A Smurf constantly seeking his true calling in life. He tries his hand at everything, but seldom, if ever, finishes what he starts because by the time he's got going, he'll think of something else he'd rather try.
- Attention Deficit Ooh Shiny: He often comes across as having a serious case of this.
- Composite Character: In the cartoon, he takes the role of Doctor Smurf.
A Smurf who fancies himself a doctor, but his superficial knowledge of medicine makes his treatments lackluster at best and harmful at worst. Only featured in the comic; in the cartoon his role was taken by Dabbler.
- Back-Alley Doctor: Though a well-meaning one, who takes great pride in his self-appointed role as the village medic.
- Worst Aid: In-universe example of the trope, as his less-than-perfect idea of first aid often causes some fairly realistic (if still cartoonish) damage to his patients.
The village dreamer and adventurer, who became Astrosmurf in the album of the same name and two cartoon episodes (an Animated Adaptation of such album and a sequel episode), and captain of the S.S. Smurf II in several others. Voiced by Don Messick in the cartoon show.
- Casual Interstellar Travel: Failed
- Composite Character: Possibly. It's never confirmed that Dreamy Smurf and Astrosmurf are the same character in the comics, but in the cartoon, they definitely are.
- The animated series also makes him a composite with Flying Smurf and Traveling Smurf, and at least Flying Smurf is definitely not the same character in the comics.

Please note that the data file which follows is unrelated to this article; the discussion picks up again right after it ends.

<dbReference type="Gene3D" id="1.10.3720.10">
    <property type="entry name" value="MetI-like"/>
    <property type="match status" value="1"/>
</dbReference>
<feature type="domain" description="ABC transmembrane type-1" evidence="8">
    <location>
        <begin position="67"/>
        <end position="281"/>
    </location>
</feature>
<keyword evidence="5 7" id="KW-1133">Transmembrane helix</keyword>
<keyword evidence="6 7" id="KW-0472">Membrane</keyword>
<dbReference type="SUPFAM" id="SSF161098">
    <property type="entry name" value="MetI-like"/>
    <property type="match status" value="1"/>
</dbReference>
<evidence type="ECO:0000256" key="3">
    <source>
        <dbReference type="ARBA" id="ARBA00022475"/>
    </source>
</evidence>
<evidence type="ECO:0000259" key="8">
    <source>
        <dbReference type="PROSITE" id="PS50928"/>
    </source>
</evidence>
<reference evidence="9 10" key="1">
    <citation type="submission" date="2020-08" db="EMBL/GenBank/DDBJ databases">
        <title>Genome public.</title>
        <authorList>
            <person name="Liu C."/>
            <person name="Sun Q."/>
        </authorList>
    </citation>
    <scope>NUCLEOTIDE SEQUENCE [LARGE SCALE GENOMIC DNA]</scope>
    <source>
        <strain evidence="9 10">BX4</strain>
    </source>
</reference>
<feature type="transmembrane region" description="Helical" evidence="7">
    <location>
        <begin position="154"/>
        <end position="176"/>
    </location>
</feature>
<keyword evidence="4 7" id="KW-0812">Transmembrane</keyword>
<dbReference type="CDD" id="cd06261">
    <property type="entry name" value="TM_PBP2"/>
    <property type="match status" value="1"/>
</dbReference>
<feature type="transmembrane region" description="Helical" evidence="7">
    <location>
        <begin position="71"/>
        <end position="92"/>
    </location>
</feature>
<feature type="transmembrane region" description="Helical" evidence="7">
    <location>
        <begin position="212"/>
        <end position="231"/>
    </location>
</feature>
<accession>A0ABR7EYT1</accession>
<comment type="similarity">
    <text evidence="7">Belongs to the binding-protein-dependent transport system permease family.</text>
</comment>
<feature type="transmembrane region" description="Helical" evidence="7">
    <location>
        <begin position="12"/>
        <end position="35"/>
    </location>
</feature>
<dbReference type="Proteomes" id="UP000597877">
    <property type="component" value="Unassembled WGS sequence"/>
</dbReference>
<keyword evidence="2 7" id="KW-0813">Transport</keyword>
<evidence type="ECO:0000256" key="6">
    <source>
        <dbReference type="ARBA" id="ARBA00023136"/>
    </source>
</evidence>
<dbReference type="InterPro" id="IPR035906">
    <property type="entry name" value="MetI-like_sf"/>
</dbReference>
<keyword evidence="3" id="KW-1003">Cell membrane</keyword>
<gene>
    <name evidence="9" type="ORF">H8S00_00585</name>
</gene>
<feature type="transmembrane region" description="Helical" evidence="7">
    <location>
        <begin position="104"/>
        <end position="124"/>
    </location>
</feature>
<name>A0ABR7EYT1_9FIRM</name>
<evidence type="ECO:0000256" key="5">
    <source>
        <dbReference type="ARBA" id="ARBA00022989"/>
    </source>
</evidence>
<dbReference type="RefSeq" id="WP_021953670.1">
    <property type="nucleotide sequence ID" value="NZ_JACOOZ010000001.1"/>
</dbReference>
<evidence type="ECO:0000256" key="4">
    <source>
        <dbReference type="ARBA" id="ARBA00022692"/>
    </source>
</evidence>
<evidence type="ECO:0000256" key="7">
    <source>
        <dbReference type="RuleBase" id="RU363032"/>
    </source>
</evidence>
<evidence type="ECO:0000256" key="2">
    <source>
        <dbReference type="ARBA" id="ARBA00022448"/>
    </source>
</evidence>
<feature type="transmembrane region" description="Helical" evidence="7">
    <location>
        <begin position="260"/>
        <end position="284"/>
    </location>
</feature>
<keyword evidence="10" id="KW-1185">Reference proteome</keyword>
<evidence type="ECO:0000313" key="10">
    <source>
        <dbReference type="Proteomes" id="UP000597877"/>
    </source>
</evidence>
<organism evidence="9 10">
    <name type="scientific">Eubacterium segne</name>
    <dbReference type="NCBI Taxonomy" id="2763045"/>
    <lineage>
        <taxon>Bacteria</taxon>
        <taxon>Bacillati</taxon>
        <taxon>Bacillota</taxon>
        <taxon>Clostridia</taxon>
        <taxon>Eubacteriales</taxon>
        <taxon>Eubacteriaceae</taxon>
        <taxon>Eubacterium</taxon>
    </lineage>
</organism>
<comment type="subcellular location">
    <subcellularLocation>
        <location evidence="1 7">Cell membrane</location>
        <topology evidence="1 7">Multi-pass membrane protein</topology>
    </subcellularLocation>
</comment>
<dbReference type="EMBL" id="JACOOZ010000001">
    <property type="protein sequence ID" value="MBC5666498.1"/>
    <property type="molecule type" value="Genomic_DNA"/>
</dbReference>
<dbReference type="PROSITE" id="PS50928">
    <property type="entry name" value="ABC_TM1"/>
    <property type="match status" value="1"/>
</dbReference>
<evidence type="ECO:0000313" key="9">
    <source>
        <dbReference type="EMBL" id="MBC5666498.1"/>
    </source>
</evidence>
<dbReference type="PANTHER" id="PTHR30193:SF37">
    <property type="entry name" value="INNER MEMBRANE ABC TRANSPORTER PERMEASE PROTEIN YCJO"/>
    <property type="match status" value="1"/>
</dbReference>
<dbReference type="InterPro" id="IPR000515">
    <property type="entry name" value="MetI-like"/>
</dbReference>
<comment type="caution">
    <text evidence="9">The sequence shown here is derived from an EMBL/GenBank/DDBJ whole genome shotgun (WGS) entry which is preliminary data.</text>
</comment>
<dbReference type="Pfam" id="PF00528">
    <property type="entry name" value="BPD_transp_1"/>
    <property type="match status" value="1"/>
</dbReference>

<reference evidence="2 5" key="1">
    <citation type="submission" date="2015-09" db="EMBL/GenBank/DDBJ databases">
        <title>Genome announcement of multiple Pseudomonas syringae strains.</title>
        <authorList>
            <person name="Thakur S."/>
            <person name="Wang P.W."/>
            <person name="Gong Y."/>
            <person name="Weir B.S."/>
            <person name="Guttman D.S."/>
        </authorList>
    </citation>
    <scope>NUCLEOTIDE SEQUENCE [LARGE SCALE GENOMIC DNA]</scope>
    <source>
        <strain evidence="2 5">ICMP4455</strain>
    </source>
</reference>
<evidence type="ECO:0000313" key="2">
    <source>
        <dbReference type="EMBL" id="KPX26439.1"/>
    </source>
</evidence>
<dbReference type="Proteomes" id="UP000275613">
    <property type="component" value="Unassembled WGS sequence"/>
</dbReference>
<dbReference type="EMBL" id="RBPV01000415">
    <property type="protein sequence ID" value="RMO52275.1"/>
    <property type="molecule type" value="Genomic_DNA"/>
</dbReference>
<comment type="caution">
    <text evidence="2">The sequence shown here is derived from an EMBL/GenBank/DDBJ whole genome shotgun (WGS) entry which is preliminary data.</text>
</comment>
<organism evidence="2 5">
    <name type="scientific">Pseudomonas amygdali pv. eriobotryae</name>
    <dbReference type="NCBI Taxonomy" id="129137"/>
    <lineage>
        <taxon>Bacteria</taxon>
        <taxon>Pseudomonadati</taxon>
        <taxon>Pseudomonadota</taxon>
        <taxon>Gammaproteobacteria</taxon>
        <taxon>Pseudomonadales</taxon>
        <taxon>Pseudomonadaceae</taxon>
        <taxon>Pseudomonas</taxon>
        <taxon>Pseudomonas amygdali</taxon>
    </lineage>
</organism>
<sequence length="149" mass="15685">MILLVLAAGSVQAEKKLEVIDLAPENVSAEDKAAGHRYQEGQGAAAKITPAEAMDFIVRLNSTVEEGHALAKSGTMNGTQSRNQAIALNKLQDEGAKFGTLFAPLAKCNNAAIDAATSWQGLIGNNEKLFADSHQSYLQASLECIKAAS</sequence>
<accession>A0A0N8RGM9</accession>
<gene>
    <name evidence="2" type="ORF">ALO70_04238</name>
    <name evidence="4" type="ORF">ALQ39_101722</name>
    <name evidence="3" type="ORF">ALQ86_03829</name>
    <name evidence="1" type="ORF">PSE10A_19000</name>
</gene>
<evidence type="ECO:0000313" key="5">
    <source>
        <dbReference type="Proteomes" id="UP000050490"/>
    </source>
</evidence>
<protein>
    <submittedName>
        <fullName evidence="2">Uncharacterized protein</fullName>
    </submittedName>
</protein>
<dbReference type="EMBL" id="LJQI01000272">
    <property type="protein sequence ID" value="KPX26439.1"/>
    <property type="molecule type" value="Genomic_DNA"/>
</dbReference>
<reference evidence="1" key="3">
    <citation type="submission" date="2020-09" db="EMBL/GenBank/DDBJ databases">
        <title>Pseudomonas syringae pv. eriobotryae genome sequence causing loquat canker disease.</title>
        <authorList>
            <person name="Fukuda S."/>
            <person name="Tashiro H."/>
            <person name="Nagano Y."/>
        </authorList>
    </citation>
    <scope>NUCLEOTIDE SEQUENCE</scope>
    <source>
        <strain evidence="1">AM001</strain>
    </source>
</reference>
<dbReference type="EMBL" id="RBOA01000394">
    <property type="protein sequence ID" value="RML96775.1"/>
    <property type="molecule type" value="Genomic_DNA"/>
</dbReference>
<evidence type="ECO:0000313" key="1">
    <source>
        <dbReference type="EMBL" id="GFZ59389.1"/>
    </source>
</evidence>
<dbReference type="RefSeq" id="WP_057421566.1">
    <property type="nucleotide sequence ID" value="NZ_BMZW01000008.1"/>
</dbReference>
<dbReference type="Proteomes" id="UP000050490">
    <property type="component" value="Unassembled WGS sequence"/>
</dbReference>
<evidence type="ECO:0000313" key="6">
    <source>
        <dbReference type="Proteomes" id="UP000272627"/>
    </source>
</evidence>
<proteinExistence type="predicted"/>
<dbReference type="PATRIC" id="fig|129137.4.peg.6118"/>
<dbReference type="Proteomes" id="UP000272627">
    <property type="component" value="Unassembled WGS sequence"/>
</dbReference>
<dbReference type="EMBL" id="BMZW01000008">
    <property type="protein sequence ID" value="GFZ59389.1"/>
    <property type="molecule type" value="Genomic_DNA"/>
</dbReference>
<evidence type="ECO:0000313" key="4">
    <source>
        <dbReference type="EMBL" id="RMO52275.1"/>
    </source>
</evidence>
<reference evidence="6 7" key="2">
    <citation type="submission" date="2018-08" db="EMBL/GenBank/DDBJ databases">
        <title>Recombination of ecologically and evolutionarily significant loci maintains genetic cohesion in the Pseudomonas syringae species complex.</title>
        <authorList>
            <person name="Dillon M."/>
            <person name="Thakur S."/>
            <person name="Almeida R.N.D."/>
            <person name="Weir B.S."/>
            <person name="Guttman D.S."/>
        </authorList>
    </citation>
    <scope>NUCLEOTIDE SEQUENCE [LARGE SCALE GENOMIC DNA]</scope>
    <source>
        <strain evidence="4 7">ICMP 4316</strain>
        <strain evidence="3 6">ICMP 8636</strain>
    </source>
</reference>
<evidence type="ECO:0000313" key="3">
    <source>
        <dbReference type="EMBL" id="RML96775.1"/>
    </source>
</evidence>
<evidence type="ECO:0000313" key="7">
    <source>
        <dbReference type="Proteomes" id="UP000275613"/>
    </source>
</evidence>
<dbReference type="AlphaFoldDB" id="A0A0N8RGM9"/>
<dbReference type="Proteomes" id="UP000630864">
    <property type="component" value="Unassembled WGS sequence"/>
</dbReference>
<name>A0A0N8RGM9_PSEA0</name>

- Rightful King Returns / Second Coming: Played this in one episode in an uncertain dream sequence.
Appears only in the comic book.
- Composite Character: Inversion. In "King Smurf" Harmony Smurf gets the job as the drummer who gives announcements to the village. Several comics later, in "The Finance Smurf" they are separate characters. It's hard to guess which of the intermediate appearances are Harmony Smurf or Drummer Smurf.
Despite his nickname, he's more a paperboy than an editor, bringing out the Smurf Village newspaper. Appears only in the Animated Adaptation, since this role is taken by Drummer Smurf in "The Reporter Smurf"
A Smurf who is so much in love with the Smurfette that he never thinks of anything else. Appears only in the comic books.
- Love Makes You Dumb: Or in his case, at least too preoccupied with dreaming about your potential girlfriend than to actually, y'know, try to talk to her.
- Loves Me Not: A common practise for him.
The Smurf responsible for growing the village's vegetables. In later seasons, he gets his own Genie in a Bottle, Gourdy, though he generally prefers working for things rather than wishing for them. In the cartoon, and the early comics, he dresses in ordinary Smurf clothes, but in later comics and the live-action movie he wears a straw hat and green overalls. Voiced by Alan Young in the cartoon and Joel McCrary in the live-action movie.
- Fake Brit: Speaks in an approximation of a Welsh accent in the cartoon.
- Nice Hat: In the comic and live-action movie he has a straw hat.
- The One Who Wears Shoes: In his later comic book appearances, when he also wears the green overalls and straw hat.
- Stop Helping Me!: Often says this to Gourdy.
A Smurf who, after learning about money from watching humans, tried to introduce currency among his peers, and for a while worked as their banker, before the system was abandoned. Appears only in the comic books.
- Money Fetish: He was the only Smurf not to want to abandon the money system and for a while preferred living alone with his money rather than with the other Smurfs. In the end, though, he got lonely and changed his mind.